Two years ago, researchers from the Whittemore Peterson Institute, the Cleveland Clinic and the National Cancer Institute published a study linking retrovirus to chronic fatigue syndrome. It was thought to be only the third retrovirus to ever infect humans. The study found that seven percent of healthy individuals might harbor the virus, suggesting that millions of Americans could be infected, concerns which caused the FDA and blood safety officials to enter the retrovirus hunt. Fearing that a new retrovirus could be infecting the nation's blood supply, the federal government launched a series of studies to determine its prevalence.
The finding promised hope to legions of patients who had received little attention or funding from federal officials in the past. The findings promised a new and exciting arena of study to retrovirologists after years of an almost-exclusive focus on HIV.
Almost two years and 30 studies later, however, XMRV had yet to turn up in another single research study in either chronic fatigue syndrome or other disorders. When a series of papers found that mouse contamination could mimic what appeared to be positive findings, concerns began to mount about the findings of the original paper.
Last December, studies found complementary bits of the XMRV genome in laboratory mice, but not in wild mice; this again raised concerns that XMRV was a lab contamination and not a virus found in humans. Another study examined the original samples of an XMRV prostrate cell line, which unexpectedly found to be producing large amounts of XMRV.
The study found that the XMRV in this prostate cancer cell line came from the mice, not from the prostrate cancer cell tissues. This suggested that, instead of being a human infection, XMRV may have inadvertently been produced in a Midwestern US laboratory in the early 1990s and was contaminating laboratory samples, not infecting humans.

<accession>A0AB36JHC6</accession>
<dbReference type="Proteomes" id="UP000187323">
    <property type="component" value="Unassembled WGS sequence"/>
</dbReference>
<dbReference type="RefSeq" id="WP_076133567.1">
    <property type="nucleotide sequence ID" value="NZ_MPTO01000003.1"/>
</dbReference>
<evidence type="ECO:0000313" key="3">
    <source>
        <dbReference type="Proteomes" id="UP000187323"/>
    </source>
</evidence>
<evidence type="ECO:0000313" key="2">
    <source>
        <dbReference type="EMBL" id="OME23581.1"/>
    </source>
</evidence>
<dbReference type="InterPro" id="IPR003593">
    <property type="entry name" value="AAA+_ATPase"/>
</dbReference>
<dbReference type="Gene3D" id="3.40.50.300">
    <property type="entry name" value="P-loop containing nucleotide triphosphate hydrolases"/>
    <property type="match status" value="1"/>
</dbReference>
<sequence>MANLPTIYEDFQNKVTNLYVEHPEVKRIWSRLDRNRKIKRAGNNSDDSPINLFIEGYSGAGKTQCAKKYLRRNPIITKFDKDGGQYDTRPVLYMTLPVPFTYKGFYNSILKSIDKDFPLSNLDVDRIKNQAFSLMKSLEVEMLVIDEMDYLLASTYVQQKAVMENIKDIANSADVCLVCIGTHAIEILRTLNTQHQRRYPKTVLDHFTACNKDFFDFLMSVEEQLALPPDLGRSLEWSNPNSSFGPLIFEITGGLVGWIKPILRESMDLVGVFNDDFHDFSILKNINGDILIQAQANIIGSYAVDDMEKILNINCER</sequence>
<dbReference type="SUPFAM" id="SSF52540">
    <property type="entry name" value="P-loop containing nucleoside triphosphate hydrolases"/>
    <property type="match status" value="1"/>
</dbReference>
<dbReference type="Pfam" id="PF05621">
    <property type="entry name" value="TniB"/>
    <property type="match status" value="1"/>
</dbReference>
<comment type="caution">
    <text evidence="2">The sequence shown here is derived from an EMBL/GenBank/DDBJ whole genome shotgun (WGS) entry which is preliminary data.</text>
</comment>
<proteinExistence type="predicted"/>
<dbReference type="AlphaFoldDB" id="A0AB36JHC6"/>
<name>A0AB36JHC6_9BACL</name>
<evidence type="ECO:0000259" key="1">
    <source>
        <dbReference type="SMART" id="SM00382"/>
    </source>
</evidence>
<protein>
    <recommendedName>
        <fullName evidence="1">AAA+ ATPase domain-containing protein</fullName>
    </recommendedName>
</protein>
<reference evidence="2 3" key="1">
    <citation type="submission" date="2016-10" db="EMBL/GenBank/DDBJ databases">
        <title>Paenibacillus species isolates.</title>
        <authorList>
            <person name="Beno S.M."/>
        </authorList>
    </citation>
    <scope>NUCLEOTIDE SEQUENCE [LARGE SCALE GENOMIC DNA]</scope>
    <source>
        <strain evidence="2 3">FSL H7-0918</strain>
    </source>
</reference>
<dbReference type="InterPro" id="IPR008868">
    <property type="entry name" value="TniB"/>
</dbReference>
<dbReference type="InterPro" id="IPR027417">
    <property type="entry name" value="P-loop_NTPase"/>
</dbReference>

From there the trail grew dim. The Whittemore Peterson Institute had no history of using the prostate cancer cell XMRV; this left the question of how XMRV could be a laboratory escape. At the Ottawa International Conference on ME/CFS in October, however, Dr. Robert Silverman from the Cleveland Clinic announced some crushing news: further testing had shown that contamination from a laboratory produced what appeared in the original study samples. With that, the authors of the Science study retracted the major finding of the paper and two others.
At the same conference, a federal working group on XMRV (the Blood Working Group) announced that a blinded study involving nine laboratories indicated that only the two labs in the original paper (Whittemore Peterson Institute/National Cancer Institute) were able to detect XMRV. However, they found XMRV in equal numbers of CFS patients and healthy controls, where neither lab agreed which patients had XMRV. A year and a half after the WPI had licensed the XMRV test to a commercial lab, the test was found to be worthless.